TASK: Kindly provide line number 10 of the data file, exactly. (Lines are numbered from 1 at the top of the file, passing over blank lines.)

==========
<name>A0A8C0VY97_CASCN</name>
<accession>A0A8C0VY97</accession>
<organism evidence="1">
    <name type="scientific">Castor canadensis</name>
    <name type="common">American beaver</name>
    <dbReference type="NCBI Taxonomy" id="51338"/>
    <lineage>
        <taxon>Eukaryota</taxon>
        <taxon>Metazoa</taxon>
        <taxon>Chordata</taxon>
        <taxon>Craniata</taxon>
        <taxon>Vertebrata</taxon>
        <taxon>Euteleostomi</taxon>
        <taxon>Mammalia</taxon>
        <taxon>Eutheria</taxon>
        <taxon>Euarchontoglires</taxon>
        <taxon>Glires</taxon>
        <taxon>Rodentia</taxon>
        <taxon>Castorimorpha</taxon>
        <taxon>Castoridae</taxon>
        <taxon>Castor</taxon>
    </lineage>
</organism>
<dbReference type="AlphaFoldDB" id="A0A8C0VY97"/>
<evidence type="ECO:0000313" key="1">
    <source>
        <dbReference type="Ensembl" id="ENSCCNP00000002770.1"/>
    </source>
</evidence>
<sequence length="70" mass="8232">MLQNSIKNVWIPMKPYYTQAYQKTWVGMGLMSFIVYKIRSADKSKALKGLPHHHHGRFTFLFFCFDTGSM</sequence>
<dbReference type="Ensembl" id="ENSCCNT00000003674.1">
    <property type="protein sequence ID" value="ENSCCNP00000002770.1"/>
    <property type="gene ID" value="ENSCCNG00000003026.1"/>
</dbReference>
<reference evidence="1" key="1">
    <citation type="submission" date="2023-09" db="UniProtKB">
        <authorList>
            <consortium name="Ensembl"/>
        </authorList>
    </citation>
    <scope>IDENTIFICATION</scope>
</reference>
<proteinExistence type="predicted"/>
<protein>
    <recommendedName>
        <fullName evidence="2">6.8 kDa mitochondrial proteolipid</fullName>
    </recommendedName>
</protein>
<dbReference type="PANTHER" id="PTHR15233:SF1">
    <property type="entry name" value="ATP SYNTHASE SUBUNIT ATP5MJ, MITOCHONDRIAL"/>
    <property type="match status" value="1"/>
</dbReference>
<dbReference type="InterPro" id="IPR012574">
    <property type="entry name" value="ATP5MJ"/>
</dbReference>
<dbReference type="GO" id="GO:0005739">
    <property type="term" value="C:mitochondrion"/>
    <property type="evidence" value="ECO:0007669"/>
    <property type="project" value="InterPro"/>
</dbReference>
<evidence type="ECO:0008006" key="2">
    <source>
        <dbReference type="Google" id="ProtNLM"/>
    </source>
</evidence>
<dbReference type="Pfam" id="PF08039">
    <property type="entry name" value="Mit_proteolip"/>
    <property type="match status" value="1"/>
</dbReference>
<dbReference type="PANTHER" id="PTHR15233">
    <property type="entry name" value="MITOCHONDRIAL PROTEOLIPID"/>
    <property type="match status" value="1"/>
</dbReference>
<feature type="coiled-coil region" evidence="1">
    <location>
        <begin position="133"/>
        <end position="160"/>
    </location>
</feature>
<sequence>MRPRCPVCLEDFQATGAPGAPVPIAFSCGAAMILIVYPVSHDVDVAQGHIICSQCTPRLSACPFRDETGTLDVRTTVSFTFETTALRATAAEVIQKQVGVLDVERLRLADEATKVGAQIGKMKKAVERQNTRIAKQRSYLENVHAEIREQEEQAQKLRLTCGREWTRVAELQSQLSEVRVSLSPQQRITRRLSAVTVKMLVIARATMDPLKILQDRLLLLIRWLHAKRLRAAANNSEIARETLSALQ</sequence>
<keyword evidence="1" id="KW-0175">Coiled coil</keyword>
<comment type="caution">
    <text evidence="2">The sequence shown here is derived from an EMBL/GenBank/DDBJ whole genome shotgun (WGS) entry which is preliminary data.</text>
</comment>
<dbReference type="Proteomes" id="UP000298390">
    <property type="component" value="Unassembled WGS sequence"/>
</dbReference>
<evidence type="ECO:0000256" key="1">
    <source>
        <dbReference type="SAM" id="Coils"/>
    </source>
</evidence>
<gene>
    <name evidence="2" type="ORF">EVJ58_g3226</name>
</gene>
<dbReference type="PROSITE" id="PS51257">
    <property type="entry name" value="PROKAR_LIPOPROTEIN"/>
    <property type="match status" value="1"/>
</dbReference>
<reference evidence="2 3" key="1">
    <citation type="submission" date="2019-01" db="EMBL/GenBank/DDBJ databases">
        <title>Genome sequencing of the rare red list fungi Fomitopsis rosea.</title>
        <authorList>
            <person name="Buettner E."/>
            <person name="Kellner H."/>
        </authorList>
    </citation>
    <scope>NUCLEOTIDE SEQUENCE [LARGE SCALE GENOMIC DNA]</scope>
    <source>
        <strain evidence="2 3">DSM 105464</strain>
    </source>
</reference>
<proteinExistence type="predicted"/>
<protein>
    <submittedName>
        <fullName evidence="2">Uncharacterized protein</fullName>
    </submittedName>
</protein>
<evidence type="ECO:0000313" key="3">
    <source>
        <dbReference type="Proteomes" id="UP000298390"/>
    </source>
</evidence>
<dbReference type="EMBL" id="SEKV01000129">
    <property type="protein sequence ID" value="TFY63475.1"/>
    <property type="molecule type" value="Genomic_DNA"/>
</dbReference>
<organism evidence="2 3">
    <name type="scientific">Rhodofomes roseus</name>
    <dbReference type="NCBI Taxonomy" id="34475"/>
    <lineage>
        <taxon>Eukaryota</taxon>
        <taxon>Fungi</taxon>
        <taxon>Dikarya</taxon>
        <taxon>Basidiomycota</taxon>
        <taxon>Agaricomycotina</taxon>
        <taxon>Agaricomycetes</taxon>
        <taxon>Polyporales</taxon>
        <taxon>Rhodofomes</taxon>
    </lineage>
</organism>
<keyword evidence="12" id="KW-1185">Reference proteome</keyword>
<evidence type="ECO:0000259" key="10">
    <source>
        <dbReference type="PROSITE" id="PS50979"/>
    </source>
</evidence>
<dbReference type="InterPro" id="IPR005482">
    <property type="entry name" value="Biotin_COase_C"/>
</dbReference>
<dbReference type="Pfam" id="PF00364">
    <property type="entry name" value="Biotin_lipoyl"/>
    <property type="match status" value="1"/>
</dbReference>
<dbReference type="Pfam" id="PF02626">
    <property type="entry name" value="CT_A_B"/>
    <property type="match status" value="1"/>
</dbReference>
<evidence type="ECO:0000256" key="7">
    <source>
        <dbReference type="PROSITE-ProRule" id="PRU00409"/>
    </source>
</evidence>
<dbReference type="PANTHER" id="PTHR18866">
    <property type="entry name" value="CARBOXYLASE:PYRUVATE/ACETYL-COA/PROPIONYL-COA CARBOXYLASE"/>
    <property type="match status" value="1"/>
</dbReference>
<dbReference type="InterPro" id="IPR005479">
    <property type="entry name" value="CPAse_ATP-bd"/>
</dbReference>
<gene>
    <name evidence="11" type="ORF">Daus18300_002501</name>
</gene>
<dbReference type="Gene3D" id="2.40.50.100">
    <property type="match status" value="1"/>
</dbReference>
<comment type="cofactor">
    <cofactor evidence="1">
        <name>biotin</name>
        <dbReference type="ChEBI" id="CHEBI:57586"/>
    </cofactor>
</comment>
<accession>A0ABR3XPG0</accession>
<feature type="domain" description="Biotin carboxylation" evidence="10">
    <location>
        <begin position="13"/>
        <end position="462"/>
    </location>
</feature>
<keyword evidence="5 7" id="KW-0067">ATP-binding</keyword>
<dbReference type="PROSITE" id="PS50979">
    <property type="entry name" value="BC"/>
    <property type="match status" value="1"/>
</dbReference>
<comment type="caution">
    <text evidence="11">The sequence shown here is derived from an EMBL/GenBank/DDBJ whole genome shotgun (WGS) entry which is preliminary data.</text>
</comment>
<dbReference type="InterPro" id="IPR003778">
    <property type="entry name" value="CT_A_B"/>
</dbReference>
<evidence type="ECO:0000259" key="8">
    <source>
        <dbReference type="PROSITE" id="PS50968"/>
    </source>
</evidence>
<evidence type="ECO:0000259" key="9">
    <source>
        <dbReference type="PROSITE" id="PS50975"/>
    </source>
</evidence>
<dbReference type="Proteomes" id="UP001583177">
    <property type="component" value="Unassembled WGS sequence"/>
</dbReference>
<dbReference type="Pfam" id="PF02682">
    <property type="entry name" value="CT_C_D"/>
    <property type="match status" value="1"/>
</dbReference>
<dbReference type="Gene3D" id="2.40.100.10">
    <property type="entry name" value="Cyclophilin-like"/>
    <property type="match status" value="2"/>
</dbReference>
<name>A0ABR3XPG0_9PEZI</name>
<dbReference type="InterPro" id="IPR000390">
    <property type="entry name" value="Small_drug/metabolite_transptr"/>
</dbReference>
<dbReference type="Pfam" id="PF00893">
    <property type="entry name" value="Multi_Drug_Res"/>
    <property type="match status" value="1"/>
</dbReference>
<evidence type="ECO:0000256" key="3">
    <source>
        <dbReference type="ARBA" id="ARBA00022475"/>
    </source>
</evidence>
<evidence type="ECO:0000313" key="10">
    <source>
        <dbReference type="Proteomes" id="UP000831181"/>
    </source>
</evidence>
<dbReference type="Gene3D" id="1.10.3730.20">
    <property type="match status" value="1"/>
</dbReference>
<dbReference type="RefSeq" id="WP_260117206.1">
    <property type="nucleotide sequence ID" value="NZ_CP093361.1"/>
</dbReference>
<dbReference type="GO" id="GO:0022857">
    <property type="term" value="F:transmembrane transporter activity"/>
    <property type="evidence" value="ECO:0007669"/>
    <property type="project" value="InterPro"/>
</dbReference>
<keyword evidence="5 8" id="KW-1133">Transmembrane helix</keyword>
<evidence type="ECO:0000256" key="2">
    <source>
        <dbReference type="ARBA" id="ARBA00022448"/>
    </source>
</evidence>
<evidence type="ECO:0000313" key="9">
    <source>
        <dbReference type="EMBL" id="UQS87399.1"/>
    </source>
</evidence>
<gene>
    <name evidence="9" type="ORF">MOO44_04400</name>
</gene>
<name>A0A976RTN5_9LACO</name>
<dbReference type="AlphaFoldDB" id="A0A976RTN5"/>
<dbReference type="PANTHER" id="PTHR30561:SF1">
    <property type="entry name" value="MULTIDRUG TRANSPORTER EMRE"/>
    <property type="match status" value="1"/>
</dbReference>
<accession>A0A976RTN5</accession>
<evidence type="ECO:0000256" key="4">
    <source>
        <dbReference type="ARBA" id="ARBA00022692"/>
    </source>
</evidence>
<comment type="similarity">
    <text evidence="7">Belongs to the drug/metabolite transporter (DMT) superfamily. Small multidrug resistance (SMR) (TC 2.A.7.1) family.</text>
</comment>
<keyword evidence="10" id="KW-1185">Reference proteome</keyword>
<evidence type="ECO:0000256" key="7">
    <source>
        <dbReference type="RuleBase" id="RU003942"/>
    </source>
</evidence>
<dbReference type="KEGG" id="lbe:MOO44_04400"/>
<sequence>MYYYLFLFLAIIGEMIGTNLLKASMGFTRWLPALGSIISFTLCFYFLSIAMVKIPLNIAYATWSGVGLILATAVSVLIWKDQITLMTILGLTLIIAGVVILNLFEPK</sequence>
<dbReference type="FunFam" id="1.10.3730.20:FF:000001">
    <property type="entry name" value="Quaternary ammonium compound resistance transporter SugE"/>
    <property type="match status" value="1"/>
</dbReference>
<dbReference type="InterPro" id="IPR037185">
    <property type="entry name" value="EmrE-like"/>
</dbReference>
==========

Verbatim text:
        <taxon>Chordata</taxon>